We have all heard of dental decay and cavities, but what actually causes this disease of the tooth?
Dental decay (or caries) happens when the enamel and dentine of the tooth become softened by acid attack after you eat or drink anything containing sugar. Plaque is a thin sticky film that continually forms on the teeth and contains many types of bacteria.
The bacteria break down sugars, releasing acid which dissolves first the enamel and eventually the softer dentine. Enamel is the very hard outer protective layer of the tooth; it contains no blood vessels or nerves and is not sensitive to pain. Dentine lies under the enamel making up most of the tooth structure and covering the soft pulp (nerve); it does contain nerve endings and can be very sensitive to pain.
Every time you eat or drink anything containing sugars, the sugar reacts with bacteria in plaque and starts to softens and dissolve enamel. The attack can last for up to an hour after eating until the natural protection in saliva neutralises the acid and allow some hardening (remineralisation) of the softened enamel.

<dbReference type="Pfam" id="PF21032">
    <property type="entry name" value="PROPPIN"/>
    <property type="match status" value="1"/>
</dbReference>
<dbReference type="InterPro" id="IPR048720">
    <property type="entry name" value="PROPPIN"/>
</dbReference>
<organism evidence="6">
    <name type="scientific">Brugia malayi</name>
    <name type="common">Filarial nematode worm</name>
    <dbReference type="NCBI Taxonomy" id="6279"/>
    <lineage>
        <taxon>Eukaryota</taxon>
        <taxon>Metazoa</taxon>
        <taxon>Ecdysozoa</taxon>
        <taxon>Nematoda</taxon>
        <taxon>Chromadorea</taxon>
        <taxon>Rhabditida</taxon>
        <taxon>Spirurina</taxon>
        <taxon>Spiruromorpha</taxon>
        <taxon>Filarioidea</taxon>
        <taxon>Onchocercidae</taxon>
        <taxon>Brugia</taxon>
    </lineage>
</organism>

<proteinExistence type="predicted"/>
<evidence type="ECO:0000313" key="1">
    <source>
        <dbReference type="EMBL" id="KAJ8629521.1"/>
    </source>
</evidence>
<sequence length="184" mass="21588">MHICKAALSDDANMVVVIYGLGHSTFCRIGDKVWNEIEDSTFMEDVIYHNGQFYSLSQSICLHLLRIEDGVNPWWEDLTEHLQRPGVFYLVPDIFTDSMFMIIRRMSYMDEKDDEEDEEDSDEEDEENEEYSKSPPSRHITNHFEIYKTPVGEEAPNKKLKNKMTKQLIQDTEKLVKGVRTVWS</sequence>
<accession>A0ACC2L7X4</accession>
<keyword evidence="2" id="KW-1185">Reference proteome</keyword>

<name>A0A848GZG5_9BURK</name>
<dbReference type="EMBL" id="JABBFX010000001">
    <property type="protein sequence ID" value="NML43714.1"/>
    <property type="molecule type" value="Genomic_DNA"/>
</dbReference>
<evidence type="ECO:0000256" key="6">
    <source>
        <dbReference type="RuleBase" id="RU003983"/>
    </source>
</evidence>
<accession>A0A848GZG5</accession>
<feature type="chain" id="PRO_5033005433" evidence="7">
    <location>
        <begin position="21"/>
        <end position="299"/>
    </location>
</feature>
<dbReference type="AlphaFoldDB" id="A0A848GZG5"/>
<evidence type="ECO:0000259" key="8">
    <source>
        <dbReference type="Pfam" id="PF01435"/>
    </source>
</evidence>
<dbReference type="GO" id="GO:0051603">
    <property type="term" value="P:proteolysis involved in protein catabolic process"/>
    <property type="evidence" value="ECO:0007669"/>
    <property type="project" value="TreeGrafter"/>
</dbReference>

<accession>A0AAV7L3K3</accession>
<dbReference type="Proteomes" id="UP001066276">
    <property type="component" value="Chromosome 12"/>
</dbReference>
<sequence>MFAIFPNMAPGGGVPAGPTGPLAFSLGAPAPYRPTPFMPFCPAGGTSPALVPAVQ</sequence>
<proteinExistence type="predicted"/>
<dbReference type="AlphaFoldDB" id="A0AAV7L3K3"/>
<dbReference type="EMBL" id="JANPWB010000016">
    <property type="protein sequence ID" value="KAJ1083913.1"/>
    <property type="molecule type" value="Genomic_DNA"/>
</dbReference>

To prevent decay we should limit the number of sugary foods we have, in particular avoiding sugary snacks and drinks between meals as the number of “attacks” is more of a problem than the amount consumed in one go. Rinsing your mouth or chewing sugar-free chewing gum after a meal is beneficial; however avoid brushing your teeth immediately after eating as you will be wearing away the softened enamel.
Brushing your teeth thoroughly at least twice a day to reduce plaque is important; as are regular visits to your dentist so that any early decay can be caught and treated before it reaches the pulp.
To make an appointment Tel: 966 796 603
Dr. Paul Saliba LDS.RCS (Eng)
Calle Madrid 103 – Urb La Marina
Just off N-332 between Santa Pola & Torrevieja